The Waco era of RDH

Jan. 27, 2006
The editor of RDH remembers the very first parking lot outside the magazine's headquarters.

By Mark Hartley

I'm at that point where years are no longer calendars. Instead, they are eras. The launching of RDH is the Waco era. As far as I know, the Branch Davidians had not arrived into town when the first issue of RDH was published. Maybe they had. I didn't know they were there until the standoff in 1993.

In the January 2006 issue of RDH, we published a photo of a somewhat goofy depiction of wrongful job termination — an evil-looking dentist with a moustache beckoning a young woman (hygienist) out the door. You can see a parking lot in the background of the photo. I, of course, recognize the parking lot. It was not the same parking lot outside the front entrance when I arrived in 1985. But I knew about Stevens Publishing's start from listening to other employees chat about it. Waco is not that big; you tend to become familiar with most of the parking lots.

Craig Stevens inherited a magazine called Dental Student from his Chicago-based family. He married a woman with roots in Waco and moved to Texas. Sometime in the late 1970s/early 1980s, he reached a decision to branch out into dentistry, as well as offer information of interest to professionals responsible for compliance with regulations imposed by the Occupational Safety and Health Administration.

At time has proven, RDH magazine turned out to be his best venture into dentistry.

If you like to figure out why things happen, my exposure to Stevens Publishing serves as a good reason why I constantly preach (or encourage other writers to do so) about why hygienists need to take steps to avoid getting hurt on the job. All those OSHA regs coinciding with tales of pain from hygienists equals an editorial or two about proper ergonomics.

RDH was 4 years old when I arrived in 1985. You could tell that Stevens spent a lot of time recruiting his "think tank" for developing the editorial direction of the magazine in 1981, because many of his first "board members" are still very visible in the profession today.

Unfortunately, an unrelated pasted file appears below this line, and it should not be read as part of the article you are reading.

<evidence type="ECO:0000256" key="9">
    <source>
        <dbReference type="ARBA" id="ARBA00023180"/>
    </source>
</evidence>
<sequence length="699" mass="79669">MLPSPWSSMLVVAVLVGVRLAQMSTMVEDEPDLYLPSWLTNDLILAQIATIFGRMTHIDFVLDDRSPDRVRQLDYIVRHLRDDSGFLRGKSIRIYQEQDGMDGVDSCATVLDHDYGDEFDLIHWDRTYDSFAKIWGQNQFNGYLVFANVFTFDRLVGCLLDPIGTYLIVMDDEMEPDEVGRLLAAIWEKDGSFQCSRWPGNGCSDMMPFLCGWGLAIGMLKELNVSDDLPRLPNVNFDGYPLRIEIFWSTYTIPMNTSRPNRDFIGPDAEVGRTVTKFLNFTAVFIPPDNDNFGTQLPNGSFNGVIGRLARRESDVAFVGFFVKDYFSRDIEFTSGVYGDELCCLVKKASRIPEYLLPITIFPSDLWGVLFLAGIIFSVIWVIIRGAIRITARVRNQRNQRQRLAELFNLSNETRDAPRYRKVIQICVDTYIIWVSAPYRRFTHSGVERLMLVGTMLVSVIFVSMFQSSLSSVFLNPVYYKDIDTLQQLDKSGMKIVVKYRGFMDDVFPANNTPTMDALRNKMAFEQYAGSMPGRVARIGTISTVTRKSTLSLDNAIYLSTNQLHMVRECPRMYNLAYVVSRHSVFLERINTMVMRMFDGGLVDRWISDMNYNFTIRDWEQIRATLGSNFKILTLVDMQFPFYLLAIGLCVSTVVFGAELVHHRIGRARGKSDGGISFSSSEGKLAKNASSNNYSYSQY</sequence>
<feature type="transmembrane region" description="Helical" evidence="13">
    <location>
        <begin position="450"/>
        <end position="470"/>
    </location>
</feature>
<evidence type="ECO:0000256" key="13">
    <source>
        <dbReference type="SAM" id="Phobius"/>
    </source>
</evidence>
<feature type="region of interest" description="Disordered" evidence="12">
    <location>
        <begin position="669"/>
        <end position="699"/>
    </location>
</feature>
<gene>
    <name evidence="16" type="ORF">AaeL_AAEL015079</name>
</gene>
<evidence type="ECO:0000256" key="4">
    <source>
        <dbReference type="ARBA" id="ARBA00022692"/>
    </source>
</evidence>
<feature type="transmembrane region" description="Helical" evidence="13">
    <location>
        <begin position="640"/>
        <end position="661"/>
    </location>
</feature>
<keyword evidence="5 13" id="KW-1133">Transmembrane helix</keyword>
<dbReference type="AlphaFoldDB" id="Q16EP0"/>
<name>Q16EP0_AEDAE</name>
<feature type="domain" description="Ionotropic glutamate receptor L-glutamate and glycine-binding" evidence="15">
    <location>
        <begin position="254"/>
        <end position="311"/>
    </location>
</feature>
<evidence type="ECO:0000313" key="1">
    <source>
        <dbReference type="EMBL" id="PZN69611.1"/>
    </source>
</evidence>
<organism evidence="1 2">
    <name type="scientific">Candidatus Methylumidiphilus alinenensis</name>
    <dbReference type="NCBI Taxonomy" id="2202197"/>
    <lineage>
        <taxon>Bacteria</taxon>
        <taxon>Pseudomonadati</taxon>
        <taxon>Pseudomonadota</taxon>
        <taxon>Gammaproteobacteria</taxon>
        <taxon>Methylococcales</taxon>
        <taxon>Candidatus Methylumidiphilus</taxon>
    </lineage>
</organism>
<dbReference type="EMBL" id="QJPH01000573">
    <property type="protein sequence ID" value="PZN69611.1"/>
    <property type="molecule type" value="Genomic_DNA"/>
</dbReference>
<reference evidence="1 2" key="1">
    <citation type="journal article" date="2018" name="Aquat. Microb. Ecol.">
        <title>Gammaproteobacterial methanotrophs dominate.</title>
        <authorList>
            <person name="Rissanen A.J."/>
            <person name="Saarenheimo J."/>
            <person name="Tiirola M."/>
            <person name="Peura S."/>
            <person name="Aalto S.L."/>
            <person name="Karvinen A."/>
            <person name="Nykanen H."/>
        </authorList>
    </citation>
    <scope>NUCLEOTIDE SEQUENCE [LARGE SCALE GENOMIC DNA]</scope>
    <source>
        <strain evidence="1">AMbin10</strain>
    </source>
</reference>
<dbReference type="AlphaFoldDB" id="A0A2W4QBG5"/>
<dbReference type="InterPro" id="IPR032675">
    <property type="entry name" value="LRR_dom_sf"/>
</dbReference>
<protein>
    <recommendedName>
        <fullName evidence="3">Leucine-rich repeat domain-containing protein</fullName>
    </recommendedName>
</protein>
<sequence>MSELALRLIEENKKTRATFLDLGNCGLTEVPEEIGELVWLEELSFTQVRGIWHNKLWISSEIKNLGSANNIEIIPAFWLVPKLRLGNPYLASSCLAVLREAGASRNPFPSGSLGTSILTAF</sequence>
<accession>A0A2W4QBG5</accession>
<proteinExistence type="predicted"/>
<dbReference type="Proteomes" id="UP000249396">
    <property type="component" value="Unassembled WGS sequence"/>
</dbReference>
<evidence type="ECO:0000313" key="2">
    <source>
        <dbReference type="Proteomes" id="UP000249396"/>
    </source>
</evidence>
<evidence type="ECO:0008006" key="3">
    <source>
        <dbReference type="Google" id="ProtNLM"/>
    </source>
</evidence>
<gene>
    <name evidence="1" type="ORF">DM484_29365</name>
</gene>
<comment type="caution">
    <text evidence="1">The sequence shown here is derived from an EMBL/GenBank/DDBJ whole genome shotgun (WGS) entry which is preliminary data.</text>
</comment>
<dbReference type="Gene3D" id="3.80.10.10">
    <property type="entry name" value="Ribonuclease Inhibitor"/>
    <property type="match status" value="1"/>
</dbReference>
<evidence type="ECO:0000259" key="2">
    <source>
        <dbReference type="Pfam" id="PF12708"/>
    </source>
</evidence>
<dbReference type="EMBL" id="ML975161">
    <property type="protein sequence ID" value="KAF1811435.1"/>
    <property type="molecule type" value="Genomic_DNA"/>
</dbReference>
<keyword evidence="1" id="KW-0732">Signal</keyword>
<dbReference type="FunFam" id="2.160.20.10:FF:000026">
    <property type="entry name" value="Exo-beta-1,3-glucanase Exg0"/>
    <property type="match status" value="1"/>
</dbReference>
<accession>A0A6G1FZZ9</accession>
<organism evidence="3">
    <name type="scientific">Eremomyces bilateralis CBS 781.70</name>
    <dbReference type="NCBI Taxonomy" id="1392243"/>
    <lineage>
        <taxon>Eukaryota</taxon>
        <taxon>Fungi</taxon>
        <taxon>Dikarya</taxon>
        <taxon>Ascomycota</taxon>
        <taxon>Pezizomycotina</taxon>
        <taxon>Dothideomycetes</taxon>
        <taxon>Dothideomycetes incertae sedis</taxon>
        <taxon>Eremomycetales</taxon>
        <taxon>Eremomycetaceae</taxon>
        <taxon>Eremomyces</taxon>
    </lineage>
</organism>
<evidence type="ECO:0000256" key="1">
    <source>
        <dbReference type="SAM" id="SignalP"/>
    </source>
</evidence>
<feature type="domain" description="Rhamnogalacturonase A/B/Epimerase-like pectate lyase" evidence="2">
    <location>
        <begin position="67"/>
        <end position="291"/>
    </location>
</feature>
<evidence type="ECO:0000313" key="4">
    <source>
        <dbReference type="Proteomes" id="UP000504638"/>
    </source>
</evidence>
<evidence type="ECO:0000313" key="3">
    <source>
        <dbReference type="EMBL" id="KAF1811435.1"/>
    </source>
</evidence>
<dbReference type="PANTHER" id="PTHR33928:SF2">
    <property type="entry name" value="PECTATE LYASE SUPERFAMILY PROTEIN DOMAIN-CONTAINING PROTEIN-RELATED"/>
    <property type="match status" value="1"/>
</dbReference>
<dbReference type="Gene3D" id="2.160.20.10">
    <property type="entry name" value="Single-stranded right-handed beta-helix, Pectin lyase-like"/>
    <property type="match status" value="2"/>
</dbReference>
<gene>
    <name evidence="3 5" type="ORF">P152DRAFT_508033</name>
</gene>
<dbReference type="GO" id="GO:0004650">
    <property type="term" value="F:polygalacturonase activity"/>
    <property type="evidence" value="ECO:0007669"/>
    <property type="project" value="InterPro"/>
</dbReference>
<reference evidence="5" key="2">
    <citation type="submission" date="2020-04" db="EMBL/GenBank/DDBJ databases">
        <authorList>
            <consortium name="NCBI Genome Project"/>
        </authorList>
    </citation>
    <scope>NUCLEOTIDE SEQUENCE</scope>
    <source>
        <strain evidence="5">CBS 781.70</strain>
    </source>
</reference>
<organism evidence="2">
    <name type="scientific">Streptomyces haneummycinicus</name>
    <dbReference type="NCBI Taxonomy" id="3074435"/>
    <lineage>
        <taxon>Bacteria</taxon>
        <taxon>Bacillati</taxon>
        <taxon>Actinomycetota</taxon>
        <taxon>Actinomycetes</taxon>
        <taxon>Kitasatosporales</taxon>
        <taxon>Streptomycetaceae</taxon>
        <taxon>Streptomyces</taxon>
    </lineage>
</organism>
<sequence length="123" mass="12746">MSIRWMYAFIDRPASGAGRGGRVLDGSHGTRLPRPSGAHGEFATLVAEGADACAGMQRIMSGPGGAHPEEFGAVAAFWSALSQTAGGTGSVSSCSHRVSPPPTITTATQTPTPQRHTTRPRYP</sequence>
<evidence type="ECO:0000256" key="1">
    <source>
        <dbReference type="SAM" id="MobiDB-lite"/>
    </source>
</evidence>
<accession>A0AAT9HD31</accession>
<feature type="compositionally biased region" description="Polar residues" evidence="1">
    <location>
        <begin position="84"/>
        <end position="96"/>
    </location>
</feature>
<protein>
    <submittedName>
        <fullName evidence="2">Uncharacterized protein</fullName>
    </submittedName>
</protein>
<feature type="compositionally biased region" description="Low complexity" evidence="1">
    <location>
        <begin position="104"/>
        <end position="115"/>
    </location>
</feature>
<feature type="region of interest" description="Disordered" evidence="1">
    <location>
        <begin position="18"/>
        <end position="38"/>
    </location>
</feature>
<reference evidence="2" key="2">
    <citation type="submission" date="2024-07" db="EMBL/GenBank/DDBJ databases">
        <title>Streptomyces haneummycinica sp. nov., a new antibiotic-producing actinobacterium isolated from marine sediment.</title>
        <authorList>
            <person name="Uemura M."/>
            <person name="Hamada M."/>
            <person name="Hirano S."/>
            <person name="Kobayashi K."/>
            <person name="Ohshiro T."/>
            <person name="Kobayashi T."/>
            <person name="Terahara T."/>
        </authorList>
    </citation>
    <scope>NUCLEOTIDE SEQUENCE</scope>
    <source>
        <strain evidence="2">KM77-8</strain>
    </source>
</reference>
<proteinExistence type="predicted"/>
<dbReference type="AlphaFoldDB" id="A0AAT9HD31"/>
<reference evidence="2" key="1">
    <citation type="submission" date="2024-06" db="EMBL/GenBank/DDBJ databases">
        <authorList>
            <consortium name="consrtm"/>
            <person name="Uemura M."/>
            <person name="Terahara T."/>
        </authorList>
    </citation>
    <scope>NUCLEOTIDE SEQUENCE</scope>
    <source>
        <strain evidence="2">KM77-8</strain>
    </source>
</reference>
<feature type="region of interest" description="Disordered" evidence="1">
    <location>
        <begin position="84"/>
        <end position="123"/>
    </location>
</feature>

But the leader was Irene Woodall. Her columns were motivational to an entire generation of hygienists who were breaking the mold of the stereotype that they would clean teeth for a while before getting married. In her mind, it was a career in health care that deserved serious respect.

As a young 30-something proofreader for RDH, I just thought she fancied run-on sentences. After several phone conversations with her, I finally got to meet her in person during a dental convention somewhere around 1986 or 1987. The editor of RDH at the time was unable to attend, so I was supposed to make a goodwill visit with her, and just say everything was fine back there in the parking lots of Waco.

Scout's honor, the only thing I remember was her graciousness. Considering the somewhat controversial nature of some of her columns, I was sort of expecting one of those feminists that Rush Limbaugh admires so much, breathing fire and raining scorn down on all men. But she was just so gracious, making me feel at ease during our chat.

She truly was a special person for the dental hygiene profession, and she served as the guiding light for the magazine until the early 1990s.

I don't have any idea if Kristine Hodsdon wants me to ramble on about the history of RDH in RDH eVillage. But, if she does, maybe I'll jot down a few notes for an upcoming issue.

Mark Hartley is the editor of RDH magazine.